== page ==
A:

Whether you are using the 50-day, 100-day or 200-day moving average, the method of calculation and the manner in which the moving average is interpreted remain the same. A moving average is simply an arithmetic mean of a certain number of data points. The only difference between a 50-day moving average and a 200-day moving average is the number of time periods used in the calculation. The 50-day moving average is calculated by summing up the past 50 data points and then dividing the result by 50, while the 200-day moving average is calculated by summing the past 200 days and dividing the result by 200. (To learn more, see our Moving Averages tutorial.)

As the question implies, many technical traders use these averages as an aid in choosing where to enter or exit a certain position, which then causes these levels to act as strong support or resistance. Simple moving averages (SMA) are often viewed as a low-risk area to place transactions, since they correspond to the average price that all traders have paid over a given time frame. For example, a 50-day moving average is equal to the average price that all investors have paid to obtain the asset over the past 10 trading weeks (that is, over the past two and a half months), making it a commonly used support level. Similarly, the 200-day moving average represents the average price over the past 40 weeks, which is used to suggest a relatively cheap price compared to the price range over most of the past year. Once the price falls below this average, it may act as resistance because individuals who have already taken a position may consider closing the position to ensure that they do not suffer a large loss.

Critics of technical analysis say that moving averages act as support and resistance because so many traders use these indicators to inform their trading decisions. For more on this debate, see Can technical analysis be called a self-fulfilling prophecy?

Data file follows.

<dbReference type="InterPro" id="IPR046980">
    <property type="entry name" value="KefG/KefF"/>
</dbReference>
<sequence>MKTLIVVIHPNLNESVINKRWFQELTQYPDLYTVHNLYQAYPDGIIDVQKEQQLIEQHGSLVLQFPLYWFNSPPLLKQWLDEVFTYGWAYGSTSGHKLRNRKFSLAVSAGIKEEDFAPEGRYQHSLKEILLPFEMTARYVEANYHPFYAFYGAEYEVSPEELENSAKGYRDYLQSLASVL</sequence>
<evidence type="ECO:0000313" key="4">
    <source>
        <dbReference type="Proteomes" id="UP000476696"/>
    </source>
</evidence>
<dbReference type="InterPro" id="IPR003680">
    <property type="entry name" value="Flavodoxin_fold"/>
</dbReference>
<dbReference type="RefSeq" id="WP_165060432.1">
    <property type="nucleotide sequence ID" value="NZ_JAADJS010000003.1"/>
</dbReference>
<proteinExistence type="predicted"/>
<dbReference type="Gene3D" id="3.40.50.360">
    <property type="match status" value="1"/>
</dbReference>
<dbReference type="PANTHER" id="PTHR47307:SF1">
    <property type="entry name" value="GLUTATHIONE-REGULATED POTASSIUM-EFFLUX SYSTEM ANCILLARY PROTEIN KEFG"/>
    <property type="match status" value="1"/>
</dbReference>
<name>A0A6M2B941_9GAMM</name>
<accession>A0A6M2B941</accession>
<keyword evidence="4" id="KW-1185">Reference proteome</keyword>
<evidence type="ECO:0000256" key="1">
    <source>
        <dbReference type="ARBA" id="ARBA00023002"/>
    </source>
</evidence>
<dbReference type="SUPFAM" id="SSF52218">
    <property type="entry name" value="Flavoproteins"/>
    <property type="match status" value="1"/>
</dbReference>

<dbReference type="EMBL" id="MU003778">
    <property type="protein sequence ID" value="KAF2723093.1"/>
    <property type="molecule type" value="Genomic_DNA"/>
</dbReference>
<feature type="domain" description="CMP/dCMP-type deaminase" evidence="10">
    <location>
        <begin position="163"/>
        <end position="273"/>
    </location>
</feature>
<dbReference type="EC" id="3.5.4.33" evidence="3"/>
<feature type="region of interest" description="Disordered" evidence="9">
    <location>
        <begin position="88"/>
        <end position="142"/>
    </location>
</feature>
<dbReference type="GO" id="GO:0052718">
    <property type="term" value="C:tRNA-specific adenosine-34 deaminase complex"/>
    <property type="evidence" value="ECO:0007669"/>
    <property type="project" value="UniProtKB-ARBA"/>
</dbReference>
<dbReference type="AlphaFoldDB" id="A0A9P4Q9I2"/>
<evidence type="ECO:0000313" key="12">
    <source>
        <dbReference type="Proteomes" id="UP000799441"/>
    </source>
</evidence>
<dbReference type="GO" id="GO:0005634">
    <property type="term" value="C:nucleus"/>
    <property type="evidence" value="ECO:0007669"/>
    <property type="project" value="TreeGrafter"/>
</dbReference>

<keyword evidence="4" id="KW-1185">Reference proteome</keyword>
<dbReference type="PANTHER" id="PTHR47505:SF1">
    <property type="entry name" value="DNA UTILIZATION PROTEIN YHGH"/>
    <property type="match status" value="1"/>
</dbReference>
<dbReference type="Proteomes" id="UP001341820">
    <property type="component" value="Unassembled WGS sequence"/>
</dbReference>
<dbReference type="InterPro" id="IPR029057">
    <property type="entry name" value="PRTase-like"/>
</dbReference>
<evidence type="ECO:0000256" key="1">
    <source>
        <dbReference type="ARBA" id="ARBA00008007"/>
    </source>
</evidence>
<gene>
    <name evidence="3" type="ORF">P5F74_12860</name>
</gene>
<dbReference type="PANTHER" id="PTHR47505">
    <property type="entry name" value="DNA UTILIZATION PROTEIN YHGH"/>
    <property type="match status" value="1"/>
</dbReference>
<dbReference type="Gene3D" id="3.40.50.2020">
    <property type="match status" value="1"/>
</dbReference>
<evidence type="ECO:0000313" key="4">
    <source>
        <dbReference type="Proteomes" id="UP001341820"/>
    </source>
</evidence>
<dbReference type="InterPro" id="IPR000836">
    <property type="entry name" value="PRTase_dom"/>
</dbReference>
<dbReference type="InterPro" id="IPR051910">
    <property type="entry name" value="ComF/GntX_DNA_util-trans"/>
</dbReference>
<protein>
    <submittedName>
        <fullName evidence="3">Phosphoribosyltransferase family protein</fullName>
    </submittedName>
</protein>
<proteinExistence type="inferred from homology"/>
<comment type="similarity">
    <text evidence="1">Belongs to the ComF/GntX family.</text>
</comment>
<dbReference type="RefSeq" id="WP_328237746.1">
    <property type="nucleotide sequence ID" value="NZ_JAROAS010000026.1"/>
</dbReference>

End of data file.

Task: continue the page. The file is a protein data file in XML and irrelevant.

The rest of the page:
RELATED FAQS

  1. What Book Value Of Equity Per Share (BVPS) ratio indicates a buy signal?

    Find out more about book value of equity per share, what BVPS measures and how to determine what level of BVPS indicates ...
  2. Does stockholders equity accurately reflect a company's worth?

    Learn whether stockholders' equity accurately reflects a company's worth. Stockholders' equity is found by taking the difference ...
  3. How can I spot trading opportunities looking at year-to-date (YTD) performance?

    Discover how to spot trading opportunities by looking at year-to-date performance. YTD performance is an effective tool to ...
  4. What are common growth rates that should be analyzed when considering the future ...

    Learn about some of the most commonly used measures for evaluating a company's future growth prospects and analyzing it as ...
RELATED TERMS
  1. Precedent Transaction Analysis

    A valuation method in which the prices paid for similar companies ...
  2. Fintech

    Fintech is a portmanteau of financial technology that describes ...
  3. Indicator

    Indicators are statistics used to measure current conditions ...
  4. Intraday Momentum Index (IMI)

    A technical indicator that combines aspects of candlestick analysis ...
  5. Appraised Equity Capital

    The excess of the market value of an asset over its book value. ...
  6. Asset Valuation Review (AVR)

    A process that establishes an estimate of the value of a failed ...

You May Also Like

Related Articles
  1. Chart Advisor

    Stocks Breaking to Downside - Time to ...

  2. Chart Advisor

    3 Ways To Trade The Bounce In Coal

  3. Chart Advisor

    How Investors are Profiting from Cyber ...

  4. Fundamental Analysis

    Are Fast-Casual Restaurants Overvalued?

  5. Chart Advisor

    Buy These Stocks on The Pullback

Trading Center
×

You are using adblocking software

Want access to all of Investopedia? Add us to your “whitelist”
so you'll never miss a feature!